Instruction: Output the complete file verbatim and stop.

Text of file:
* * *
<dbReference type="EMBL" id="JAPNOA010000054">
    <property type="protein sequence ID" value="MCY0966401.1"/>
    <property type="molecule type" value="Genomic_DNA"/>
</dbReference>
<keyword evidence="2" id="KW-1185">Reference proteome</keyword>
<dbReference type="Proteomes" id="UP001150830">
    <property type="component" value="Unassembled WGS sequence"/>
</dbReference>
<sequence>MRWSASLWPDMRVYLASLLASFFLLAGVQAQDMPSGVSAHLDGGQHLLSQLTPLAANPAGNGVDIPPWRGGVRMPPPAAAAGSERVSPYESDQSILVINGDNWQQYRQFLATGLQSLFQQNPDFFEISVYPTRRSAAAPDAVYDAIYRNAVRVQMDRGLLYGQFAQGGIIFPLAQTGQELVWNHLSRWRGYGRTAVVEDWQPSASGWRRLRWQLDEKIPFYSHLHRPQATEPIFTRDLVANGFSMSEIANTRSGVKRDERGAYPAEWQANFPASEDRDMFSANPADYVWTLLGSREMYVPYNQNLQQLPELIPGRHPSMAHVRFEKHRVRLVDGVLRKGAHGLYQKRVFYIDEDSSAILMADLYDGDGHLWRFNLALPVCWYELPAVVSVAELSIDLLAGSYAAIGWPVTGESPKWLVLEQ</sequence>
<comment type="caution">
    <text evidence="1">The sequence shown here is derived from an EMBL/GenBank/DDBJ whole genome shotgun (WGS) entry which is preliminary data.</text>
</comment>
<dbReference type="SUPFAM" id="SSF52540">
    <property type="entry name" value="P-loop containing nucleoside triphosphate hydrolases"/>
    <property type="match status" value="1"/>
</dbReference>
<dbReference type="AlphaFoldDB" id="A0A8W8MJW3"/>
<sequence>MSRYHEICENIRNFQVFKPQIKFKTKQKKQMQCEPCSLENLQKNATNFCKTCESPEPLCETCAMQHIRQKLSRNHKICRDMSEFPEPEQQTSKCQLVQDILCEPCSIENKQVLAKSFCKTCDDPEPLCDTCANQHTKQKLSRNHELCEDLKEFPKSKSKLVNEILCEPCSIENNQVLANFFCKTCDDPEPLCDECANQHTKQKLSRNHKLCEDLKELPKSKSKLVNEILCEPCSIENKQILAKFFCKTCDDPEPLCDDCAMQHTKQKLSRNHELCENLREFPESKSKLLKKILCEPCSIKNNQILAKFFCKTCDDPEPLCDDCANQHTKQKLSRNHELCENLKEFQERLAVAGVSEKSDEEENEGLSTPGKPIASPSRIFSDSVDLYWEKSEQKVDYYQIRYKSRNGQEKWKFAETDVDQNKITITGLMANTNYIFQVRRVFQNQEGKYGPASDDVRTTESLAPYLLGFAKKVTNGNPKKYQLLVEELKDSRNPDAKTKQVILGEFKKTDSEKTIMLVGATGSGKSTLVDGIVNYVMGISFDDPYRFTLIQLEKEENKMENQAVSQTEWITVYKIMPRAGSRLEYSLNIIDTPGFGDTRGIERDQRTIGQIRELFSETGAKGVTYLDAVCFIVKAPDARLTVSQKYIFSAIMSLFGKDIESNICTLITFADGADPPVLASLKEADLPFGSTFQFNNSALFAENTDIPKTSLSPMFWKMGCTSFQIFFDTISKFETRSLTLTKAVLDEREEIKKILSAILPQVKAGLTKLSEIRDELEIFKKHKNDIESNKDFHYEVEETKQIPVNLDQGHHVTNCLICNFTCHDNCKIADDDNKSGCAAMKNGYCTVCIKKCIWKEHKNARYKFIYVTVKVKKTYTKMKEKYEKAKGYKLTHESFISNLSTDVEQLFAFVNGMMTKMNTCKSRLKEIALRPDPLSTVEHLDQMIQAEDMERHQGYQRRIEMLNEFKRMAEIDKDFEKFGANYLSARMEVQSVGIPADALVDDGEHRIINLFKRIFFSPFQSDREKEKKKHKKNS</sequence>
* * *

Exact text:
<dbReference type="EMBL" id="JAPNOA010000054">
    <property type="protein sequence ID" value="MCY0966401.1"/>
    <property type="molecule type" value="Genomic_DNA"/>
</dbReference>
<keyword evidence="2" id="KW-1185">Reference proteome</keyword>
<dbReference type="Proteomes" id="UP001150830">
    <property type="component" value="Unassembled WGS sequence"/>
</dbReference>
<sequence>MRWSASLWPDMRVYLASLLASFFLLAGVQAQDMPSGVSAHLDGGQHLLSQLTPLAANPAGNGVDIPPWRGGVRMPPPAAAAGSERVSPYESDQSILVINGDNWQQYRQFLATGLQSLFQQNPDFFEISVYPTRRSAAAPDAVYDAIYRNAVRVQMDRGLLYGQFAQGGIIFPLAQTGQELVWNHLSRWRGYGRTAVVEDWQPSASGWRRLRWQLDEKIPFYSHLHRPQATEPIFTRDLVANGFSMSEIANTRSGVKRDERGAYPAEWQANFPASEDRDMFSANPADYVWTLLGSREMYVPYNQNLQQLPELIPGRHPSMAHVRFEKHRVRLVDGVLRKGAHGLYQKRVFYIDEDSSAILMADLYDGDGHLWRFNLALPVCWYELPAVVSVAELSIDLLAGSYAAIGWPVTGESPKWLVLEQ</sequence>
<comment type="caution">
    <text evidence="1">The sequence shown here is derived from an EMBL/GenBank/DDBJ whole genome shotgun (WGS) entry which is preliminary data.</text>
</comment>
<dbReference type="SUPFAM" id="SSF52540">
    <property type="entry name" value="P-loop containing nucleoside triphosphate hydrolases"/>
    <property type="match status" value="1"/>
</dbReference>
<dbReference type="AlphaFoldDB" id="A0A8W8MJW3"/>
<sequence>MSRYHEICENIRNFQVFKPQIKFKTKQKKQMQCEPCSLENLQKNATNFCKTCESPEPLCETCAMQHIRQKLSRNHKICRDMSEFPEPEQQTSKCQLVQDILCEPCSIENKQVLAKSFCKTCDDPEPLCDTCANQHTKQKLSRNHELCEDLKEFPKSKSKLVNEILCEPCSIENNQVLANFFCKTCDDPEPLCDECANQHTKQKLSRNHKLCEDLKELPKSKSKLVNEILCEPCSIENKQILAKFFCKTCDDPEPLCDDCAMQHTKQKLSRNHELCENLREFPESKSKLLKKILCEPCSIKNNQILAKFFCKTCDDPEPLCDDCANQHTKQKLSRNHELCENLKEFQERLAVAGVSEKSDEEENEGLSTPGKPIASPSRIFSDSVDLYWEKSEQKVDYYQIRYKSRNGQEKWKFAETDVDQNKITITGLMANTNYIFQVRRVFQNQEGKYGPASDDVRTTESLAPYLLGFAKKVTNGNPKKYQLLVEELKDSRNPDAKTKQVILGEFKKTDSEKTIMLVGATGSGKSTLVDGIVNYVMGISFDDPYRFTLIQLEKEENKMENQAVSQTEWITVYKIMPRAGSRLEYSLNIIDTPGFGDTRGIERDQRTIGQIRELFSETGAKGVTYLDAVCFIVKAPDARLTVSQKYIFSAIMSLFGKDIESNICTLITFADGADPPVLASLKEADLPFGSTFQFNNSALFAENTDIPKTSLSPMFWKMGCTSFQIFFDTISKFETRSLTLTKAVLDEREEIKKILSAILPQVKAGLTKLSEIRDELEIFKKHKNDIESNKDFHYEVEETKQIPVNLDQGHHVTNCLICNFTCHDNCKIADDDNKSGCAAMKNGYCTVCIKKCIWKEHKNARYKFIYVTVKVKKTYTKMKEKYEKAKGYKLTHESFISNLSTDVEQLFAFVNGMMTKMNTCKSRLKEIALRPDPLSTVEHLDQMIQAEDMERHQGYQRRIEMLNEFKRMAEIDKDFEKFGANYLSARMEVQSVGIPADALVDDGEHRIINLFKRIFFSPFQSDREKEKKKHKKNS</sequence>